Swedish government announces swathe of new measures to combat match-fixing

New regulatory measures will see licensees required to report any suspicious betting activity as the government awards the regulator SEK11m to combat issue
The post Swedish government announces swathe of new measures to combat match-fixing first appeared on EGR Intel.  

The Swedish government has pledged further funding to the country’s gambling regulator as part of its efforts to combat match-fixing.

In a joint press conference hosted yesterday, 2 May, Sweden’s Finance Minister Niklas Wykman and the Swedish Gambling Authority’s (SGA) director general Camilla Rosenberg revealed their plans to tackle the issue.

The duo said the new measures will improve the communication channels between operators, sports federations and the regulator to detect match-fixing sooner and help prevent it. 

Firstly, the government will be awarding the SGA an additional SEK11m (£810,000) in funding to counter match-fixing. 

There will also be a slew of regulatory changes introduced for sports betting operators as well as sports confederations and leagues.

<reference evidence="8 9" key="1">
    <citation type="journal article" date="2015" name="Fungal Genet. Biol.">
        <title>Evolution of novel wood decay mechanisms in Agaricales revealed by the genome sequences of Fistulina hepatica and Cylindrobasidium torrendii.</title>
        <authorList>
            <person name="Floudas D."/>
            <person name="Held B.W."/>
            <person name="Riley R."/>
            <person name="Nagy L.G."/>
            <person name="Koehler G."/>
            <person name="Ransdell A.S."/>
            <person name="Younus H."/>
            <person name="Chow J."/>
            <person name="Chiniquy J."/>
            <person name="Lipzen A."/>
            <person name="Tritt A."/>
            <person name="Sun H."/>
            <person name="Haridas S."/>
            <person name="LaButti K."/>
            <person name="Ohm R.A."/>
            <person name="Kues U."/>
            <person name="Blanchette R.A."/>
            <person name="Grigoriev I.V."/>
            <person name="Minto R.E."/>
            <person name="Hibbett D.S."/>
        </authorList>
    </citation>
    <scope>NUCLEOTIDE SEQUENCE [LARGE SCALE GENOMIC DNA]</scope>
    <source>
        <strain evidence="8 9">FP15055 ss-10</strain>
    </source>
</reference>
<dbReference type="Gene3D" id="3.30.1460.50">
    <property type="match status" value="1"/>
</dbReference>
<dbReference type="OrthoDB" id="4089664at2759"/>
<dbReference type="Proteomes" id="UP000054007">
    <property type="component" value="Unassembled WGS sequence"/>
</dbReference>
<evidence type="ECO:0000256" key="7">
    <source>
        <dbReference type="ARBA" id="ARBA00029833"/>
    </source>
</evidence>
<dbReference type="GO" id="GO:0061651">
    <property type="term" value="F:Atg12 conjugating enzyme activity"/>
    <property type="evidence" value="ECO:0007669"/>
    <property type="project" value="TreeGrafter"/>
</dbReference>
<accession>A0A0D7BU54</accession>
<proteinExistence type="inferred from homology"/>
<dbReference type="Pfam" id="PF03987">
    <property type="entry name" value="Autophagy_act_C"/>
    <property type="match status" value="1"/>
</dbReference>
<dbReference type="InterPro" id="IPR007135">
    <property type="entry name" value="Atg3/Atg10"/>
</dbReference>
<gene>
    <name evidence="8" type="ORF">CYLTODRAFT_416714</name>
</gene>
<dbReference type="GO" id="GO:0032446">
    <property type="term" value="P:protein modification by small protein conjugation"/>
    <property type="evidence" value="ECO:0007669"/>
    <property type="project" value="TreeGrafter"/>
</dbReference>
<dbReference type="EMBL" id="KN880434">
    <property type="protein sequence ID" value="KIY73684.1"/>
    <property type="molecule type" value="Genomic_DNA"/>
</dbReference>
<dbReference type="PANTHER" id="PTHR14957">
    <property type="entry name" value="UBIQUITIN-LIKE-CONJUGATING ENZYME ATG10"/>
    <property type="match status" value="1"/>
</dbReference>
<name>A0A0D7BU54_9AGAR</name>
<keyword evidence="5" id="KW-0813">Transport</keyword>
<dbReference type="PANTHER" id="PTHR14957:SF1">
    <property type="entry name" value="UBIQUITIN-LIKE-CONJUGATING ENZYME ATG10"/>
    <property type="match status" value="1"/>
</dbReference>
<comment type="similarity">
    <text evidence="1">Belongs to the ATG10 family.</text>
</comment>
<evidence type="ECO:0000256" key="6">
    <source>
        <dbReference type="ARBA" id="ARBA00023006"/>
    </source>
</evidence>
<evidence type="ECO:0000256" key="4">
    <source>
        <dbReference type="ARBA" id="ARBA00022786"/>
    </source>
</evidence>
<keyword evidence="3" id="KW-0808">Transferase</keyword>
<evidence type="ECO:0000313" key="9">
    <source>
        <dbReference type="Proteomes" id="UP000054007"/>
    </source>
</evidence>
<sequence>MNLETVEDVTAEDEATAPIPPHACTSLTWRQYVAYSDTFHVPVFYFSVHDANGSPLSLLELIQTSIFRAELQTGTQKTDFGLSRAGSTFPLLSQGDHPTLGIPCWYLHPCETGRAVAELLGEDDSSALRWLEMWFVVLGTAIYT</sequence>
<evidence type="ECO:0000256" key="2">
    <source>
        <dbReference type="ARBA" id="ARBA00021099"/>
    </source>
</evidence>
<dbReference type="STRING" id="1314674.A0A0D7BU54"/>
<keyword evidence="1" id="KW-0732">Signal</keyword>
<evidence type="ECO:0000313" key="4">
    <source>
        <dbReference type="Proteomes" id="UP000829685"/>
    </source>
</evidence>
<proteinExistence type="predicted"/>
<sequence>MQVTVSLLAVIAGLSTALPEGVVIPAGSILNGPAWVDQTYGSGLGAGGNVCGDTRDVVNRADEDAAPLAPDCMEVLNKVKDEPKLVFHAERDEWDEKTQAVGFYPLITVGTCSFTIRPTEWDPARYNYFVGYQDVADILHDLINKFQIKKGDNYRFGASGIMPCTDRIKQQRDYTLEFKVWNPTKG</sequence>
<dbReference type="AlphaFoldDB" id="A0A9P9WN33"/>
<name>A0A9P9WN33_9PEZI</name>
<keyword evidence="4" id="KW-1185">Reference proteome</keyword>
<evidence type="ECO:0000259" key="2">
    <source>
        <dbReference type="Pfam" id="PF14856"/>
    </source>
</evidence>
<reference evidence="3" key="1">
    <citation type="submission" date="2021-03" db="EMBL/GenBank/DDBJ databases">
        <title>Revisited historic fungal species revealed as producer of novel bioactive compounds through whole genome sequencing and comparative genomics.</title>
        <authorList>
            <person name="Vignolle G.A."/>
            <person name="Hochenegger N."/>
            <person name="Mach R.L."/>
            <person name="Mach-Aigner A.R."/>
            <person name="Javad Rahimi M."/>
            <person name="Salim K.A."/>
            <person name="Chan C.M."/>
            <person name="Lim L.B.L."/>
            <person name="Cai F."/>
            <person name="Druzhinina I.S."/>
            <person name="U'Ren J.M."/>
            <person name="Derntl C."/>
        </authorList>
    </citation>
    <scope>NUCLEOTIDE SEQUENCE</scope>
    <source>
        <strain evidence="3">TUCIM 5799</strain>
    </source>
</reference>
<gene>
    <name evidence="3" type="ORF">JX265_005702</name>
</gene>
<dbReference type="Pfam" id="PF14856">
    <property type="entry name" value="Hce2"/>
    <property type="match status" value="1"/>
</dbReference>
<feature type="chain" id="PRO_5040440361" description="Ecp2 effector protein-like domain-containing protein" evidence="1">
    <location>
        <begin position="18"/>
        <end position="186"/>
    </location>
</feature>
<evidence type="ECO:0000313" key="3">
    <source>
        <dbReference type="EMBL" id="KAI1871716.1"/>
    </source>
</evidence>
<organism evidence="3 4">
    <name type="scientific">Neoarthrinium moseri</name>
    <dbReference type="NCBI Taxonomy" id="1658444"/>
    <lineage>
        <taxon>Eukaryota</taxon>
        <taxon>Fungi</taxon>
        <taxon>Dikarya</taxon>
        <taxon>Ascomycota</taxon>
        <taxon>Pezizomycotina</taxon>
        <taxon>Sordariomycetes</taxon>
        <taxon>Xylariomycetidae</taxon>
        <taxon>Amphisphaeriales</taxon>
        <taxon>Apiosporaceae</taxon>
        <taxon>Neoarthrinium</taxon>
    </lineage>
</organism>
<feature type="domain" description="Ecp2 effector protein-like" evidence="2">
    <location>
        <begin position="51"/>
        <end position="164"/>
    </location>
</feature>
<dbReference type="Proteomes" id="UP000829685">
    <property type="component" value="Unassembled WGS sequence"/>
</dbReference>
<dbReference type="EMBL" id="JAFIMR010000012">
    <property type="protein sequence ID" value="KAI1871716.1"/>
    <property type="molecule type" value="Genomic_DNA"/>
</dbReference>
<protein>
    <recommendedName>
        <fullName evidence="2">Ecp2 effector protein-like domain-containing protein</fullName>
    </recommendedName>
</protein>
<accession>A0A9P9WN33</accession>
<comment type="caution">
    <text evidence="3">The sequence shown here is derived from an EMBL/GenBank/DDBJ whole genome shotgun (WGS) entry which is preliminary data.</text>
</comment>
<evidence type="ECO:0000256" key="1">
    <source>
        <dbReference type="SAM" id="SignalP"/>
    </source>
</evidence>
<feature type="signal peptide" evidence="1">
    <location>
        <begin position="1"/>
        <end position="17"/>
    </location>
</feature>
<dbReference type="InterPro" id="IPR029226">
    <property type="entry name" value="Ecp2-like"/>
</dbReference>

Licensees will be obliged to report any suspicious betting activity to the regulator as part of licence conditions, while sporting confederations will be requested and given the opportunity to do so.

The National Sports Confederation and licence holders will be allowed to share information with each other with the joint aim to detect potential match-fixing sooner. 

The SGA will be in charge of gathering this information from its licensees. If an operator fails to provide this information, there could be sanctions of up to 10% of the operator’s annual turnover, or run the risk of a licence revoke.

Alongside these regulatory changes, the SGA will lead the formation of a new Match-Fixing Council.

The body will be made up of representatives from Sweden’s National Police Board, the Public Prosecutor’s Office and the sports and gambling sectors. 

The council will promote strategic and operational cooperation when it comes to match-fixing. 

Minister Wykman said: “Match-fixing makes the gangs richer at the same time youth sports are harmed. Athletes should not be pawns in the activities of organised crime. In order to fight crime and protect sports, it is important to stop match-fixing.”

These changes will come into force on 1 July 2024. 

In January this year, the SGA penned a memorandum of understanding with the International Betting Integrity Association (IBIA).

As part of the agreement, the pair will share information on suspicious betting activity in Swedish sports with the IBIA representing a majority of the SGA-licensed market.

The post Swedish government announces swathe of new measures to combat match-fixing first appeared on EGR Intel.

 

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